'Pak can't keep harping on about Kashmir issue'

Jayanth Jacob

India, Nov. 2 -- It was after 19 years the country became a non-permanent member of the United Nations Security Council in 2010 for a two-year term.

Hardeep Puri, the country's permanent representative to the United Nations, who has been leading various Indian efforts at the world body.

Puri had also served as the country's permanent representative to the UN in Geneva between 2002 and 2005 and he remains one of the most seasoned diplomats on matters of the UN and various other international organisations.

In an exclusive interview with Hindustan Times, Puri talks on various issues as India gets the presidency of the UNSC for November.


What are the major issues India would like to flag during India's presidency at the UNSC in November?

Answer: The programme of work of the Security Council is largely determined by the periodicity of mandate renewals and the Secretary General's reports on UN missions and other issues on the Council's agenda.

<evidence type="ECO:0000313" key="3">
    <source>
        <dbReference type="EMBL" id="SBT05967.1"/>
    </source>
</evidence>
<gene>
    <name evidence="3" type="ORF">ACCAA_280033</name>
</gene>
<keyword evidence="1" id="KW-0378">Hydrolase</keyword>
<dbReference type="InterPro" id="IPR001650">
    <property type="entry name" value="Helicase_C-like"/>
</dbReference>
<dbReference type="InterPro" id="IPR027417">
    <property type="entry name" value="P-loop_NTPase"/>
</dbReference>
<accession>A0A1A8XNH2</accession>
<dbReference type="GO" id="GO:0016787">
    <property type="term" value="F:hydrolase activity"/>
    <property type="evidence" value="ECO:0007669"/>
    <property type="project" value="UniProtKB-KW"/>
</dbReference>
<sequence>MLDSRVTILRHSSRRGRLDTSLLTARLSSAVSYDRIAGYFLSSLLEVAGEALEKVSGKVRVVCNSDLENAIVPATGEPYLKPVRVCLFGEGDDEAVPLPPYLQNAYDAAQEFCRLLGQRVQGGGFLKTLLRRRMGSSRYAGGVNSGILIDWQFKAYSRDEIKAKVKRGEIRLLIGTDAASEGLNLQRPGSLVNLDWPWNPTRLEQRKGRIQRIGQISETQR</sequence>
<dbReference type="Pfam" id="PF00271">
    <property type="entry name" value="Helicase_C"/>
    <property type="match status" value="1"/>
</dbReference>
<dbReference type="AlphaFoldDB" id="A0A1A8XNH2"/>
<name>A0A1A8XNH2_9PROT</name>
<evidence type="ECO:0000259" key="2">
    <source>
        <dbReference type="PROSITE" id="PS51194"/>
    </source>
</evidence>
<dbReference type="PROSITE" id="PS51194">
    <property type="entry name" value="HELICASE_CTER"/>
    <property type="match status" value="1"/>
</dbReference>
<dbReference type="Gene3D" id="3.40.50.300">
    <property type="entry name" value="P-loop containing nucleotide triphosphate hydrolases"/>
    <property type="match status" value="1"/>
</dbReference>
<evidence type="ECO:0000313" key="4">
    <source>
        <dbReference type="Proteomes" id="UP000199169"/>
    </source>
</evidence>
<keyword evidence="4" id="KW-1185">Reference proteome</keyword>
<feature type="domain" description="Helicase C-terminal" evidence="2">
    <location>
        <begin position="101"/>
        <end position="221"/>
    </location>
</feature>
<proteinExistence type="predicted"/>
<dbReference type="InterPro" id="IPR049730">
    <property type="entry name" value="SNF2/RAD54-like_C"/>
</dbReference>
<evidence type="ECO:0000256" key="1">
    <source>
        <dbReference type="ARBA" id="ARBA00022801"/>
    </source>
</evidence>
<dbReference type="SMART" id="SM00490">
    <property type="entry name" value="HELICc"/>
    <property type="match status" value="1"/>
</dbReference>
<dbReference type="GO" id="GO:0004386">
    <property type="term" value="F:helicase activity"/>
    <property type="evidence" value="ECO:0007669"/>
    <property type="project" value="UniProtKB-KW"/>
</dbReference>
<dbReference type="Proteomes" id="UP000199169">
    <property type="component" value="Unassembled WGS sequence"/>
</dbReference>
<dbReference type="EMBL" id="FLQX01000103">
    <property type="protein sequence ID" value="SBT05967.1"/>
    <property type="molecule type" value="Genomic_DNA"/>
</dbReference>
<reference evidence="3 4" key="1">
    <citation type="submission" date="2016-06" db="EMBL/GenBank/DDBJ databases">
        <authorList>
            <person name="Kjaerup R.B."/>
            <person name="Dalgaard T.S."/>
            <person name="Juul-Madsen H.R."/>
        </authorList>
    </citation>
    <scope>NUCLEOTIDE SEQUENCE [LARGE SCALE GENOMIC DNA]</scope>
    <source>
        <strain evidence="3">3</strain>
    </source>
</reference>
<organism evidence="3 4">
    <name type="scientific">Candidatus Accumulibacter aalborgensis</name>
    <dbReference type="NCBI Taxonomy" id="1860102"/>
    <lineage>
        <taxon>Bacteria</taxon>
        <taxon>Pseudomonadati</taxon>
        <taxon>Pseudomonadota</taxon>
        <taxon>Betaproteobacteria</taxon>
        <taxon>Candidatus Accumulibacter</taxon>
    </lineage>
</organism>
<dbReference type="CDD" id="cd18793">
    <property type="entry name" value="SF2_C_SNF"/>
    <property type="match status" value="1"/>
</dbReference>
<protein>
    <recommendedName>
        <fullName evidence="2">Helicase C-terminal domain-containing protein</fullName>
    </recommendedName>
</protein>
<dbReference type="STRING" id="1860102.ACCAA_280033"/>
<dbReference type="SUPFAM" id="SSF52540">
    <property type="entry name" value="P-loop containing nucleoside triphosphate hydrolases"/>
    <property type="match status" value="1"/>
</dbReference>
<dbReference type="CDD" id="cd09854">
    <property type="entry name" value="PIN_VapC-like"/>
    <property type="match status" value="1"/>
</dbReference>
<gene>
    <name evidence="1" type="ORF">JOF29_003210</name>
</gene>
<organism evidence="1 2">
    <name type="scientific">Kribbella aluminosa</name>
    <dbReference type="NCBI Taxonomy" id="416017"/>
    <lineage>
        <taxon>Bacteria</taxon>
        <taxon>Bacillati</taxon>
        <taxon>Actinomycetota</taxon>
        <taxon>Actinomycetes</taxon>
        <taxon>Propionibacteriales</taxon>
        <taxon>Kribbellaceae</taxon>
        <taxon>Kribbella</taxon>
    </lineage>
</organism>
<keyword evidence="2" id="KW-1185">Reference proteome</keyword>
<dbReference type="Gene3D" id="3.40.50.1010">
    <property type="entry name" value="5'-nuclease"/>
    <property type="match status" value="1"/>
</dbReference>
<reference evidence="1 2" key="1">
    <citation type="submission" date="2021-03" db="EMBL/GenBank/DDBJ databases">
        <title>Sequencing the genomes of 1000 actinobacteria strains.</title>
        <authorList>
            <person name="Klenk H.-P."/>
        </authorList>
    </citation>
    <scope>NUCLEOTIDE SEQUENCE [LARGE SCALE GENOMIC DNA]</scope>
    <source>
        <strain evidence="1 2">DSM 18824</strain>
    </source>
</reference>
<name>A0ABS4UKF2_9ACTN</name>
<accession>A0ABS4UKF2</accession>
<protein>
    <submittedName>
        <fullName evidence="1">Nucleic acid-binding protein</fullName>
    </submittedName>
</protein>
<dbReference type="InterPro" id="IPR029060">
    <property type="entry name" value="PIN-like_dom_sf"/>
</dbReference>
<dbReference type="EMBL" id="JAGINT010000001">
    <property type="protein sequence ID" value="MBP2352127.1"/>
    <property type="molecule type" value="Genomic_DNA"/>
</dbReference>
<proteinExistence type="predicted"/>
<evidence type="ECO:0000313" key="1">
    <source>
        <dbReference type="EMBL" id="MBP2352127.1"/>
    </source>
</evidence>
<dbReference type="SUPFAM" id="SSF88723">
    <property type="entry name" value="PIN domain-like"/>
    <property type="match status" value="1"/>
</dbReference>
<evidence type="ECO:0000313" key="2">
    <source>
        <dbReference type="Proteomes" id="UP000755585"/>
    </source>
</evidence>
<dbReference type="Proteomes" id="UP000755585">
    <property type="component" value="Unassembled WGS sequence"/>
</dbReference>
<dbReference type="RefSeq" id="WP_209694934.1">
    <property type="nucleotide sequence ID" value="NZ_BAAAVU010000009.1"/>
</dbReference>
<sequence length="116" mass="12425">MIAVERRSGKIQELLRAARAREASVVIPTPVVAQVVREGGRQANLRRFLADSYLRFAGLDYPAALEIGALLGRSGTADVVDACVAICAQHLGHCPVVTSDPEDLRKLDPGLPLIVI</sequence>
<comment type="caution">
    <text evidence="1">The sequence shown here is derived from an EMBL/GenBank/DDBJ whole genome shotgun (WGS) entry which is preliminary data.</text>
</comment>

Due to this periodicity, November is one of the busiest months for the Council. In November 2012, twenty-five meetings are presently scheduled, and some more issues will come up as the month progresses.

Important issues that the Council will consider during the month of November 2012 include the situation in Yemen, Libya, Sudan, South Sudan, Timor Leste, Bosnia-Herzegovina, Kosovo, the Democratic Republic of the Congo, the Middle East including the Palestinian Question, Western Sahara, Iraq, Lebanon, North Korea, Somalia, Eritrea, counter-terrorism issues, etc. Syria, Mali, Guinea Bissau and Sierra Leone are also likely to be discussed.

The Council will adopt at least four resolutions during November. As the Council's president, I will present its annual report to the General Assembly, and deliver a statement in the event to observe the International Day of Solidarity with the Palestinian People.

I will also present a report to the Security Council on the work of the Counter-Terrorism Committee and its achievements.

We will have two open debates on piracy and Council's working methods, in which all member-states can participate.

Are there any concerted efforts that India is taking on addressing the issues such as maritime security and cyber security?

Today, maritime piracy and armed robbery at sea have become a major concern for international community, in particular, ship owners, seafarers, international organisations, insurance companies and governments alike.